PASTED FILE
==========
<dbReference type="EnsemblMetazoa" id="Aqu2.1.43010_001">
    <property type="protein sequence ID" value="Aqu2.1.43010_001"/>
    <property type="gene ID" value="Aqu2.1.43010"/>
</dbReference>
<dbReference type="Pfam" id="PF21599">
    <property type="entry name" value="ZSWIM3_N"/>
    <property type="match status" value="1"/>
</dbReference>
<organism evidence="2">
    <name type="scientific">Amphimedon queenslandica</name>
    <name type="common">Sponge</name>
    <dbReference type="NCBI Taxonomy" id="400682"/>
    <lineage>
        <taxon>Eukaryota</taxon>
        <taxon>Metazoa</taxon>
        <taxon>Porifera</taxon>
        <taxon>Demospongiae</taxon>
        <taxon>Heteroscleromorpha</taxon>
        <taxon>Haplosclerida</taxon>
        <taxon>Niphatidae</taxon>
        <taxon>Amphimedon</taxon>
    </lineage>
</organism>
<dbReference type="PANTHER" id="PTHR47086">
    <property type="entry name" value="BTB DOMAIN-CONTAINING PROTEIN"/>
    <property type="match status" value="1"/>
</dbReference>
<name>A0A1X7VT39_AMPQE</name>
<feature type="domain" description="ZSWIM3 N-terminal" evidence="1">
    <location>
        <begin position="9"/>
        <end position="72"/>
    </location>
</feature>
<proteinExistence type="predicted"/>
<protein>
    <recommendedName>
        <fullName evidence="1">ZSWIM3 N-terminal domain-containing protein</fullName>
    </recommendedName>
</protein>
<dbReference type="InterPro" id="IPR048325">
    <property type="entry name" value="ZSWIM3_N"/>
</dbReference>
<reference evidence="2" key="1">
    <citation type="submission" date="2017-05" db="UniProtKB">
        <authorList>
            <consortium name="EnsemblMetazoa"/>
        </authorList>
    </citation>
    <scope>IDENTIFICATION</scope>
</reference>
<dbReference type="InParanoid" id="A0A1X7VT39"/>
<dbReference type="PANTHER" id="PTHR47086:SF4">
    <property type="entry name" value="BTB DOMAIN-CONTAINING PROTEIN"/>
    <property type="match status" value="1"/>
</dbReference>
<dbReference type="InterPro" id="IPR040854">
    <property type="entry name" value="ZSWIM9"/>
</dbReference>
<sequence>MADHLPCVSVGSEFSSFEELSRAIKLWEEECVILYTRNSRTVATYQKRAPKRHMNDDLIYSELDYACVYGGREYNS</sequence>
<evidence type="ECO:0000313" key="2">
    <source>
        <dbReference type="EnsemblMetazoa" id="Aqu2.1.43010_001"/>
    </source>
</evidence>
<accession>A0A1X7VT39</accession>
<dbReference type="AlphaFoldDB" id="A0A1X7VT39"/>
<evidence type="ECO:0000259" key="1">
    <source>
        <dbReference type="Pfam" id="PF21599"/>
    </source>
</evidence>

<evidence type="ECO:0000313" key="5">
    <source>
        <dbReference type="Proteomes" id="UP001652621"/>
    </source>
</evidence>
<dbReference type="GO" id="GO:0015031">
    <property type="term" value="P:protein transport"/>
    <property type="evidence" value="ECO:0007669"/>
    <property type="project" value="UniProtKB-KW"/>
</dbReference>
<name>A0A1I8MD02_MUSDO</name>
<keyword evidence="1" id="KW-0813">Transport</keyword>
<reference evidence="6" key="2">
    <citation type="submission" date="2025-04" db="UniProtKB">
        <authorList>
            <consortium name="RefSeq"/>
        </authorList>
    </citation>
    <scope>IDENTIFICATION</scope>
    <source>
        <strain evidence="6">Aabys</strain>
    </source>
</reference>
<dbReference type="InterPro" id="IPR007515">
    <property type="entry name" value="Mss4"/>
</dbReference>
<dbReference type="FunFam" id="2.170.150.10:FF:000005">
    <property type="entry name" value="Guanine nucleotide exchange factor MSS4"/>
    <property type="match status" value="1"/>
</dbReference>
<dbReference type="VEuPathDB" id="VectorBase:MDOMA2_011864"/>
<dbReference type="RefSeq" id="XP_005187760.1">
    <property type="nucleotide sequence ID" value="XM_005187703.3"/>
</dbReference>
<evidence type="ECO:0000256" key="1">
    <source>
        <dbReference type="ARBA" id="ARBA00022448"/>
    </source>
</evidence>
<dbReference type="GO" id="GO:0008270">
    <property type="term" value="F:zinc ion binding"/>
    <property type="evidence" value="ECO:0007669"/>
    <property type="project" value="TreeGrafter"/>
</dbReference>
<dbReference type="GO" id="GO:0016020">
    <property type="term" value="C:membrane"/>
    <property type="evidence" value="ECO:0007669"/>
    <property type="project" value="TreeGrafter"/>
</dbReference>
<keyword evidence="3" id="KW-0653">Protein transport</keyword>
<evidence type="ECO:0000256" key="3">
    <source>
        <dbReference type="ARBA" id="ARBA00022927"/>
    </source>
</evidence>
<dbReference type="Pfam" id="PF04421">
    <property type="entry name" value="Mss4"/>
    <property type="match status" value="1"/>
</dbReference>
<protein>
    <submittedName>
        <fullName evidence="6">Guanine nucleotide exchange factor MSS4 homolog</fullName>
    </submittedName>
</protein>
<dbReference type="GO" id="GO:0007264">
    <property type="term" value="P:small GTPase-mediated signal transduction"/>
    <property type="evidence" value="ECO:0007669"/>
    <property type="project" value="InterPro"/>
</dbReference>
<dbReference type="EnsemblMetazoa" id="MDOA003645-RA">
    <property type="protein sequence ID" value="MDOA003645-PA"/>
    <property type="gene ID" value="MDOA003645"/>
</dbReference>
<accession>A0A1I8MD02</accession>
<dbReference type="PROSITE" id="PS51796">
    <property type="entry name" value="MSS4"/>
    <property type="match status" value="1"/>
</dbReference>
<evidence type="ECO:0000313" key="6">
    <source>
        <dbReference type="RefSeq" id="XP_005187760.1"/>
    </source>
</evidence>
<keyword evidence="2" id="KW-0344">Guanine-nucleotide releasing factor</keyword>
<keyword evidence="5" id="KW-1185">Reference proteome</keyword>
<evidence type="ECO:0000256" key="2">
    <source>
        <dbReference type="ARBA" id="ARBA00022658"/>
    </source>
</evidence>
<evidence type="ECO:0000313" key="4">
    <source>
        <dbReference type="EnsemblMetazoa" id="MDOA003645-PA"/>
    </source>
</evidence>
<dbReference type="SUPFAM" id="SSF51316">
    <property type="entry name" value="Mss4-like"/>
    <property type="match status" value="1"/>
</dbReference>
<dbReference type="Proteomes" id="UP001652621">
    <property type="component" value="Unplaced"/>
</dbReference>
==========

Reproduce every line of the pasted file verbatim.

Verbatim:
<dbReference type="EnsemblMetazoa" id="Aqu2.1.43010_001">
    <property type="protein sequence ID" value="Aqu2.1.43010_001"/>
    <property type="gene ID" value="Aqu2.1.43010"/>
</dbReference>
<dbReference type="Pfam" id="PF21599">
    <property type="entry name" value="ZSWIM3_N"/>
    <property type="match status" value="1"/>
</dbReference>
<organism evidence="2">
    <name type="scientific">Amphimedon queenslandica</name>
    <name type="common">Sponge</name>
    <dbReference type="NCBI Taxonomy" id="400682"/>
    <lineage>
        <taxon>Eukaryota</taxon>
        <taxon>Metazoa</taxon>
        <taxon>Porifera</taxon>
        <taxon>Demospongiae</taxon>
        <taxon>Heteroscleromorpha</taxon>
        <taxon>Haplosclerida</taxon>
        <taxon>Niphatidae</taxon>
        <taxon>Amphimedon</taxon>
    </lineage>
</organism>
<dbReference type="PANTHER" id="PTHR47086">
    <property type="entry name" value="BTB DOMAIN-CONTAINING PROTEIN"/>
    <property type="match status" value="1"/>
</dbReference>
<name>A0A1X7VT39_AMPQE</name>
<feature type="domain" description="ZSWIM3 N-terminal" evidence="1">
    <location>
        <begin position="9"/>
        <end position="72"/>
    </location>
</feature>
<proteinExistence type="predicted"/>
<protein>
    <recommendedName>
        <fullName evidence="1">ZSWIM3 N-terminal domain-containing protein</fullName>
    </recommendedName>
</protein>
<dbReference type="InterPro" id="IPR048325">
    <property type="entry name" value="ZSWIM3_N"/>
</dbReference>
<reference evidence="2" key="1">
    <citation type="submission" date="2017-05" db="UniProtKB">
        <authorList>
            <consortium name="EnsemblMetazoa"/>
        </authorList>
    </citation>
    <scope>IDENTIFICATION</scope>
</reference>
<dbReference type="InParanoid" id="A0A1X7VT39"/>
<dbReference type="PANTHER" id="PTHR47086:SF4">
    <property type="entry name" value="BTB DOMAIN-CONTAINING PROTEIN"/>
    <property type="match status" value="1"/>
</dbReference>
<dbReference type="InterPro" id="IPR040854">
    <property type="entry name" value="ZSWIM9"/>
</dbReference>
<sequence>MADHLPCVSVGSEFSSFEELSRAIKLWEEECVILYTRNSRTVATYQKRAPKRHMNDDLIYSELDYACVYGGREYNS</sequence>
<evidence type="ECO:0000313" key="2">
    <source>
        <dbReference type="EnsemblMetazoa" id="Aqu2.1.43010_001"/>
    </source>
</evidence>
<accession>A0A1X7VT39</accession>
<dbReference type="AlphaFoldDB" id="A0A1X7VT39"/>
<evidence type="ECO:0000259" key="1">
    <source>
        <dbReference type="Pfam" id="PF21599"/>
    </source>
</evidence>

<evidence type="ECO:0000313" key="5">
    <source>
        <dbReference type="Proteomes" id="UP001652621"/>
    </source>
</evidence>
<dbReference type="GO" id="GO:0015031">
    <property type="term" value="P:protein transport"/>
    <property type="evidence" value="ECO:0007669"/>
    <property type="project" value="UniProtKB-KW"/>
</dbReference>
<name>A0A1I8MD02_MUSDO</name>
<keyword evidence="1" id="KW-0813">Transport</keyword>
<reference evidence="6" key="2">
    <citation type="submission" date="2025-04" db="UniProtKB">
        <authorList>
            <consortium name="RefSeq"/>
        </authorList>
    </citation>
    <scope>IDENTIFICATION</scope>
    <source>
        <strain evidence="6">Aabys</strain>
    </source>
</reference>
<dbReference type="InterPro" id="IPR007515">
    <property type="entry name" value="Mss4"/>
</dbReference>
<dbReference type="FunFam" id="2.170.150.10:FF:000005">
    <property type="entry name" value="Guanine nucleotide exchange factor MSS4"/>
    <property type="match status" value="1"/>
</dbReference>
<dbReference type="VEuPathDB" id="VectorBase:MDOMA2_011864"/>
<dbReference type="RefSeq" id="XP_005187760.1">
    <property type="nucleotide sequence ID" value="XM_005187703.3"/>
</dbReference>
<evidence type="ECO:0000256" key="1">
    <source>
        <dbReference type="ARBA" id="ARBA00022448"/>
    </source>
</evidence>
<dbReference type="GO" id="GO:0008270">
    <property type="term" value="F:zinc ion binding"/>
    <property type="evidence" value="ECO:0007669"/>
    <property type="project" value="TreeGrafter"/>
</dbReference>
<dbReference type="GO" id="GO:0016020">
    <property type="term" value="C:membrane"/>
    <property type="evidence" value="ECO:0007669"/>
    <property type="project" value="TreeGrafter"/>
</dbReference>
<keyword evidence="3" id="KW-0653">Protein transport</keyword>
<evidence type="ECO:0000256" key="3">
    <source>
        <dbReference type="ARBA" id="ARBA00022927"/>
    </source>
</evidence>
<dbReference type="Pfam" id="PF04421">
    <property type="entry name" value="Mss4"/>
    <property type="match status" value="1"/>
</dbReference>
<protein>
    <submittedName>
        <fullName evidence="6">Guanine nucleotide exchange factor MSS4 homolog</fullName>
    </submittedName>
</protein>
<dbReference type="GO" id="GO:0007264">
    <property type="term" value="P:small GTPase-mediated signal transduction"/>
    <property type="evidence" value="ECO:0007669"/>
    <property type="project" value="InterPro"/>
</dbReference>
<dbReference type="EnsemblMetazoa" id="MDOA003645-RA">
    <property type="protein sequence ID" value="MDOA003645-PA"/>
    <property type="gene ID" value="MDOA003645"/>
</dbReference>
<accession>A0A1I8MD02</accession>
<dbReference type="PROSITE" id="PS51796">
    <property type="entry name" value="MSS4"/>
    <property type="match status" value="1"/>
</dbReference>
<evidence type="ECO:0000313" key="6">
    <source>
        <dbReference type="RefSeq" id="XP_005187760.1"/>
    </source>
</evidence>
<keyword evidence="2" id="KW-0344">Guanine-nucleotide releasing factor</keyword>
<keyword evidence="5" id="KW-1185">Reference proteome</keyword>
<evidence type="ECO:0000256" key="2">
    <source>
        <dbReference type="ARBA" id="ARBA00022658"/>
    </source>
</evidence>
<evidence type="ECO:0000313" key="4">
    <source>
        <dbReference type="EnsemblMetazoa" id="MDOA003645-PA"/>
    </source>
</evidence>
<dbReference type="SUPFAM" id="SSF51316">
    <property type="entry name" value="Mss4-like"/>
    <property type="match status" value="1"/>
</dbReference>
<dbReference type="Proteomes" id="UP001652621">
    <property type="component" value="Unplaced"/>
</dbReference>